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Macroorchidism is the medical term for abnormally large testes in men. The condition describes bilateral, benign enlargement, meaning that both testes are larger than normal, but that their appearance does not affect their functioning. Macroorchidism can be a physical symptom in mentally retarded individuals, especially people who have been diagnosed with fragile X syndrome. It can also occur, however, in otherwise physically and mentally healthy men, though doctors and medical researchers are unsure of the cause. If a person notices that his testes have suddenly gotten significantly larger, he should consult a physician immediately to check for the presence of cancerous tumors, hypothyroidism, or other underlying medical conditions.
Macroorchidism is usually a benign condition, which indicates that there is nothing physically wrong with the reproductive organs besides their appearance. The various internal structures of the scrotum are intact and able to produce normal sperm in terms of volume and potency. Both testicles are typically affected to the same degree, meaning they are symmetrical.
Doctors most often see macroorchidism in prepubescent males as well as mature adults with fragile X syndrome, an inherited condition that arises due to a mutation of a gene in the X chromosome. A man with fragile X syndrome may exhibit a number of unique physical, mental, and behavioral characteristics, including learning disabilities, memory problems, nervous speech, tics, elongated ears, flat feet, and enlarged testicles. In fact, the presence of large testes helps doctors make a diagnosis of fragile X syndrome instead of another form of a genetic mental disability.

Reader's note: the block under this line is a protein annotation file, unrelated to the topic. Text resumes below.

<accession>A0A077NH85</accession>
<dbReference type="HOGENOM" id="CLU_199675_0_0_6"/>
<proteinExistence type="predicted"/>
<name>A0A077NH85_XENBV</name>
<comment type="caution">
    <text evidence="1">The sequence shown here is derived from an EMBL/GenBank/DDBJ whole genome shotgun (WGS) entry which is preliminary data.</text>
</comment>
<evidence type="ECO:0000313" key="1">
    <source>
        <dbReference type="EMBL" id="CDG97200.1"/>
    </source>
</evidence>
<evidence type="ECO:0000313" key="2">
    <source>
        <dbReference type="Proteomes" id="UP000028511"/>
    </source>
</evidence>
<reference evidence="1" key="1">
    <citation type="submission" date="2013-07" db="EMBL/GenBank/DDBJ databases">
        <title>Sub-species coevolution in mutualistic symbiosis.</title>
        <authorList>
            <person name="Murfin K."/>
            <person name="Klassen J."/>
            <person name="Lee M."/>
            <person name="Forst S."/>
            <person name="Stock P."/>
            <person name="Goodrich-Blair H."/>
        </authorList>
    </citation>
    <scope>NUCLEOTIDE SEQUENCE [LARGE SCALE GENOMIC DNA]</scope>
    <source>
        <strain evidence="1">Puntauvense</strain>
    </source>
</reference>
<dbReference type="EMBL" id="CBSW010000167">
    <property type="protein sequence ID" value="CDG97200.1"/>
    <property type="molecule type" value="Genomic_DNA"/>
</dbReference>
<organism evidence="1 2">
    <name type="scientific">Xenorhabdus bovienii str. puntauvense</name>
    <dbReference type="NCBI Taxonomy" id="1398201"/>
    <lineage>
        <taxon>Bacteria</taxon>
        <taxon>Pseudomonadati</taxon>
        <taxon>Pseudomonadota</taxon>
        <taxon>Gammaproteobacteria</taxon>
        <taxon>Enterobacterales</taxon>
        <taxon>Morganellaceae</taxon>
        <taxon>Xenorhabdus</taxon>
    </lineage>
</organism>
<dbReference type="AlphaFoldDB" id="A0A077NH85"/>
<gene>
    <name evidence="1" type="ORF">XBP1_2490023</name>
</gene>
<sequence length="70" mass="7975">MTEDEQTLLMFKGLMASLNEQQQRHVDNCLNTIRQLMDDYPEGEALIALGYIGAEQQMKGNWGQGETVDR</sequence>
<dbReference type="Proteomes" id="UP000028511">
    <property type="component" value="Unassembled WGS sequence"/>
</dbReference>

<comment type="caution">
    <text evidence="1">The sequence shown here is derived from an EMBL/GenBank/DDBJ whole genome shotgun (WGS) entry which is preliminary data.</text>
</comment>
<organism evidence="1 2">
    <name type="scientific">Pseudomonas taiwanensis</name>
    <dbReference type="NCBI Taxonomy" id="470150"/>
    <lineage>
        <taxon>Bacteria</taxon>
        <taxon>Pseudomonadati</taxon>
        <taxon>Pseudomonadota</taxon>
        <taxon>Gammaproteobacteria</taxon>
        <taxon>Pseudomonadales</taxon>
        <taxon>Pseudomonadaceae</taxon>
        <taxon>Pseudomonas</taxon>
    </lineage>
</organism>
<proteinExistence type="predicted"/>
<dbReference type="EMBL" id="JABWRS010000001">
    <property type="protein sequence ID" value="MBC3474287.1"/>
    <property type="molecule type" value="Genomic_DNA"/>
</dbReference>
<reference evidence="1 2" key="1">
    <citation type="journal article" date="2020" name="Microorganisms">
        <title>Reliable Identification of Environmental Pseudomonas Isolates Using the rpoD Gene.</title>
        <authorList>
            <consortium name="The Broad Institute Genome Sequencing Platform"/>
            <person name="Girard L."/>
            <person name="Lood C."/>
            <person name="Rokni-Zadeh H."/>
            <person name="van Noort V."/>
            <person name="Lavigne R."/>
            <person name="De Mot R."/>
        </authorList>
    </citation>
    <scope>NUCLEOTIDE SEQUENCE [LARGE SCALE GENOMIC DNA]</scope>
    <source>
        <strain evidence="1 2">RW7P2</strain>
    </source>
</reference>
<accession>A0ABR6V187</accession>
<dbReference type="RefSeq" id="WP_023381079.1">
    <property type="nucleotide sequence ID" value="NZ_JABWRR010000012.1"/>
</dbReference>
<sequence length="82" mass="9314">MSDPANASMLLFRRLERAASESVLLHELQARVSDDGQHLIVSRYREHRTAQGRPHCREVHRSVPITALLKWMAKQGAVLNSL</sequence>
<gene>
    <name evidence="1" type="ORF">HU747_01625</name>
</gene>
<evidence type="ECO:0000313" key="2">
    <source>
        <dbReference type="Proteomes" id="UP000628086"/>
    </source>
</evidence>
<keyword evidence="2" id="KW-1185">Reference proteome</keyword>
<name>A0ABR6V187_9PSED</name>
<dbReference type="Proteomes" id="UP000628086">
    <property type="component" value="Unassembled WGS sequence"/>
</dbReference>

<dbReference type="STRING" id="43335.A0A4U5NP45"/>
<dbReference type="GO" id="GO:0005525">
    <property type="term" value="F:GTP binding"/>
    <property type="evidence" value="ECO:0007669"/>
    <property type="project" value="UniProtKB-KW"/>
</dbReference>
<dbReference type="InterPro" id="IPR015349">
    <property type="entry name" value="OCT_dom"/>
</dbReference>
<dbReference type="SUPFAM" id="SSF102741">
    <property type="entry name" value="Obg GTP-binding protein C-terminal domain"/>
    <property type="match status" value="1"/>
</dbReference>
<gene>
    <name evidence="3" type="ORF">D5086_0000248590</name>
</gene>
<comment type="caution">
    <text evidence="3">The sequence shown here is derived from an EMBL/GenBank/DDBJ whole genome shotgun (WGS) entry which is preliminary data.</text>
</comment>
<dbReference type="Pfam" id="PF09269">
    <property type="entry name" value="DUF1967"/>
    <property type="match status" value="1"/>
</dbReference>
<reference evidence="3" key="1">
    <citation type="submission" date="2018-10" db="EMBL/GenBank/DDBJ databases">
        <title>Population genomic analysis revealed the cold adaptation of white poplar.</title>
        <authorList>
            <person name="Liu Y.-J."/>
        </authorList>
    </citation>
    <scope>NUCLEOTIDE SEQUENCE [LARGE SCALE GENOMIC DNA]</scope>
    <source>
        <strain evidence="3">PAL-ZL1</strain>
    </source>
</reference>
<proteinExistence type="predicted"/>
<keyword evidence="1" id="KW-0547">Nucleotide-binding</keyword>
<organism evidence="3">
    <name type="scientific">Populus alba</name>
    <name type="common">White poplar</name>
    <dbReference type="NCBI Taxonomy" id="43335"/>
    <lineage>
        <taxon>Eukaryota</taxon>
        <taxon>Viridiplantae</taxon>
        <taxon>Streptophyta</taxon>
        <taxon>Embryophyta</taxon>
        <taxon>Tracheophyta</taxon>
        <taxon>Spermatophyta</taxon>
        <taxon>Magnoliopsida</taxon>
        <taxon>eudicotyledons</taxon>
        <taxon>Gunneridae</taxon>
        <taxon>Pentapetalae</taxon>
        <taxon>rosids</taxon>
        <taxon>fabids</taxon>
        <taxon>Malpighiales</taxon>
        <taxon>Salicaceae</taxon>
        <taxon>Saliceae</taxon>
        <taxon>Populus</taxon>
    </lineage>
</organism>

It is possible for a person without a mental handicap to experience macroorchidism, though it is considered rare. The reasons why the condition might occur are not well understood. Since most instances are asymptomatic, men do not suffer from any other physical, emotional, or behavioral problems. Most mentally stable men develop macroorchidism just before or during puberty, possibly because of imbalances in adrenaline and testosterone.
Cases of macroorchidism that either appear suddenly or do not develop until some point in adulthood should be reported to a doctor right away. A physician can carefully examine the testes, take x-rays and ultrasounds, and collect blood and urine for laboratory analysis. Testes that appear larger than normal may be a sign of tumors caused by leukemia, lymphoma, or testicular cancer. It may be determined that a young man with enlarged testicles suffers from hypothyroidism, a condition in which the thyroid gland does not produce enough hormones to regulate growth and development.
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